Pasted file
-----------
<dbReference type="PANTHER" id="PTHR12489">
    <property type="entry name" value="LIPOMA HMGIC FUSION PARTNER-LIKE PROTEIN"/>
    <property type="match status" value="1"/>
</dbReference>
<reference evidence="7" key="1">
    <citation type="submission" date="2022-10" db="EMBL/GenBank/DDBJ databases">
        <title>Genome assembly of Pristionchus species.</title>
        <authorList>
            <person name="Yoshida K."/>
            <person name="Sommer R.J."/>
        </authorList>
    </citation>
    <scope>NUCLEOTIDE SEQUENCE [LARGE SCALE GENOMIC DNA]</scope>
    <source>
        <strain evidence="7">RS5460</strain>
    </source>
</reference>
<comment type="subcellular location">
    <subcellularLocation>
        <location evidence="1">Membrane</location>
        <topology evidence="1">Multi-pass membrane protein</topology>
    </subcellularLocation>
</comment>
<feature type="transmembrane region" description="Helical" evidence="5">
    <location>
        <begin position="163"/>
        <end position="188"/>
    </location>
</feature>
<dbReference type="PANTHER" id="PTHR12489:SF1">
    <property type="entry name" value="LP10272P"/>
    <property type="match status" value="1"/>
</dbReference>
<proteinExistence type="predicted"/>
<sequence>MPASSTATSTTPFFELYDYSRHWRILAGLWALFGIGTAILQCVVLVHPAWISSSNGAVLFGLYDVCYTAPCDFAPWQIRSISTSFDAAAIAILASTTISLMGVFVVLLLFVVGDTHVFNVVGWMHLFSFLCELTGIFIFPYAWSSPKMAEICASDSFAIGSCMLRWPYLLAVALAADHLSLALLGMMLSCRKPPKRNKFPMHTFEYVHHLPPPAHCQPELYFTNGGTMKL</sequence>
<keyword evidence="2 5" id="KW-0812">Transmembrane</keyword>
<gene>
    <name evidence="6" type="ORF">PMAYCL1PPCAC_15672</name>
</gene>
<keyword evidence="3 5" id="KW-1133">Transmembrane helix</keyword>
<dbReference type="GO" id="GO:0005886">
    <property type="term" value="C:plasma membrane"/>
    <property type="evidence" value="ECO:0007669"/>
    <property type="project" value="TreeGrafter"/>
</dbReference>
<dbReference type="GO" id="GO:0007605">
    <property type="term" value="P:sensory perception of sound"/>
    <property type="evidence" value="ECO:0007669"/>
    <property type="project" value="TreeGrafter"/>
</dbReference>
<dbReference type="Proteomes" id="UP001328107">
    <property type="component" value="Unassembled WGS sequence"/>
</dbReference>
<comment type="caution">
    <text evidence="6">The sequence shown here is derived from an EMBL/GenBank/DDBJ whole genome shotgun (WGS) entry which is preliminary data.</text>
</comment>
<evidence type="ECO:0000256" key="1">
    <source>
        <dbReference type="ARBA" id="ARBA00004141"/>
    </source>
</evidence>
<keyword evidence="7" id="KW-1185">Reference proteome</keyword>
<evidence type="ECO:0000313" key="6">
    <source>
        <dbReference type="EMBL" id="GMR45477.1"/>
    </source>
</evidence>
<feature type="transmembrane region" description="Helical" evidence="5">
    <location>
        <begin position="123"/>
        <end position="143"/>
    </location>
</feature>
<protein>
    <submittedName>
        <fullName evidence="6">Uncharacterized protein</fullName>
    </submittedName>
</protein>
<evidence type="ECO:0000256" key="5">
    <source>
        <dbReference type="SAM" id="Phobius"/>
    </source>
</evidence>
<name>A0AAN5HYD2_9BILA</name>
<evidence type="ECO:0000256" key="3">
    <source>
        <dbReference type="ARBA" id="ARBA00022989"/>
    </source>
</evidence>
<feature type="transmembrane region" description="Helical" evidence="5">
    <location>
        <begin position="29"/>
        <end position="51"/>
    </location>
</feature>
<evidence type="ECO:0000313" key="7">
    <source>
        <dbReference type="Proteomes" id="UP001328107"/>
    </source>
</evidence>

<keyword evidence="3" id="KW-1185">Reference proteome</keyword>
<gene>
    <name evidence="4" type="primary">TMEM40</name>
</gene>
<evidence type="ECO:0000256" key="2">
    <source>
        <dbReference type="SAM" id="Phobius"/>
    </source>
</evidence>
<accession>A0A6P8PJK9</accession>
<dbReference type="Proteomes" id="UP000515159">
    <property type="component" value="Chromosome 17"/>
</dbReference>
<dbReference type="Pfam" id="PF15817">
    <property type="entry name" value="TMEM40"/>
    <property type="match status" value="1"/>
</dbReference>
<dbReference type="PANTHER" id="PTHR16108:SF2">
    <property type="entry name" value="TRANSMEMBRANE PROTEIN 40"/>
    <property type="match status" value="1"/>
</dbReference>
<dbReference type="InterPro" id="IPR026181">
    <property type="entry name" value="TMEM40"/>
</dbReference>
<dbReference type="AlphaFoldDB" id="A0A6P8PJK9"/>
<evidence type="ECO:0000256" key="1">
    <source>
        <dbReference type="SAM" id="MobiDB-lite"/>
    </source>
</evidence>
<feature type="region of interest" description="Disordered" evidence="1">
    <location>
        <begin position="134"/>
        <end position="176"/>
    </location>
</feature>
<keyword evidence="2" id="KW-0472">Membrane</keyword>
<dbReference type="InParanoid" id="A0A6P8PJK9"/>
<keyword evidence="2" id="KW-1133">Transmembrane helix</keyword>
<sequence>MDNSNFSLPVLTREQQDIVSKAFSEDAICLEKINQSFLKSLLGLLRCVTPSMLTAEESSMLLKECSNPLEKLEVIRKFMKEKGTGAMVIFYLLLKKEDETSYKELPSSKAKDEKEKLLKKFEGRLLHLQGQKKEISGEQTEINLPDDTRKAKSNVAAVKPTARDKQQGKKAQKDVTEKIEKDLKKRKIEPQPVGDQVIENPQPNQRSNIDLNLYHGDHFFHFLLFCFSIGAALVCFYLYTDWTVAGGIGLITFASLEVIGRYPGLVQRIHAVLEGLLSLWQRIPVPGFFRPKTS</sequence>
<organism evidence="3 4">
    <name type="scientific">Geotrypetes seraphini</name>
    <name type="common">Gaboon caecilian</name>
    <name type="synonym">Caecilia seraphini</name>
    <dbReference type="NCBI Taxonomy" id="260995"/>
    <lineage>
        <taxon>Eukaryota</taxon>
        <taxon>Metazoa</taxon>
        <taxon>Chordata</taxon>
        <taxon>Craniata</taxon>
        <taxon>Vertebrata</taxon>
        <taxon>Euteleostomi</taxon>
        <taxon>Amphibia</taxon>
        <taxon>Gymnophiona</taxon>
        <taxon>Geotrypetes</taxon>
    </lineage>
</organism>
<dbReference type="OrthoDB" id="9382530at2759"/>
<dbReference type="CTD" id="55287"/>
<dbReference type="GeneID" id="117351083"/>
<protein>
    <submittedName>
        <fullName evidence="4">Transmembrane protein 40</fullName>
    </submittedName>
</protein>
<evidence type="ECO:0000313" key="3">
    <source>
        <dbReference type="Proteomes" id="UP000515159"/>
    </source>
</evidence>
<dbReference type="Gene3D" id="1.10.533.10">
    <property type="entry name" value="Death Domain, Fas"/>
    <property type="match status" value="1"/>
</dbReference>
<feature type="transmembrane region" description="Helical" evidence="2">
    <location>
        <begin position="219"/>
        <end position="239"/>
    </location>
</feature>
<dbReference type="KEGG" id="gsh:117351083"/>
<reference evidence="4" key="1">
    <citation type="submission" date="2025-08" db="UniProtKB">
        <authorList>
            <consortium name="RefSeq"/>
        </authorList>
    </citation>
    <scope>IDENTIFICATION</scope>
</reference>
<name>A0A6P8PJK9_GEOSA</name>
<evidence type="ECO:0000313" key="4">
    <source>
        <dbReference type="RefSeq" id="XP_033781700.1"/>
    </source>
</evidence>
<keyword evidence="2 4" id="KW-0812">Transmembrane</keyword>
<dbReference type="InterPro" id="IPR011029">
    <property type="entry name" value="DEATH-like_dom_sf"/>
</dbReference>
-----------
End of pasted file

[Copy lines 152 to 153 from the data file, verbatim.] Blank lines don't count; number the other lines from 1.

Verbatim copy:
        <taxon>Euteleostomi</taxon>
        <taxon>Amphibia</taxon>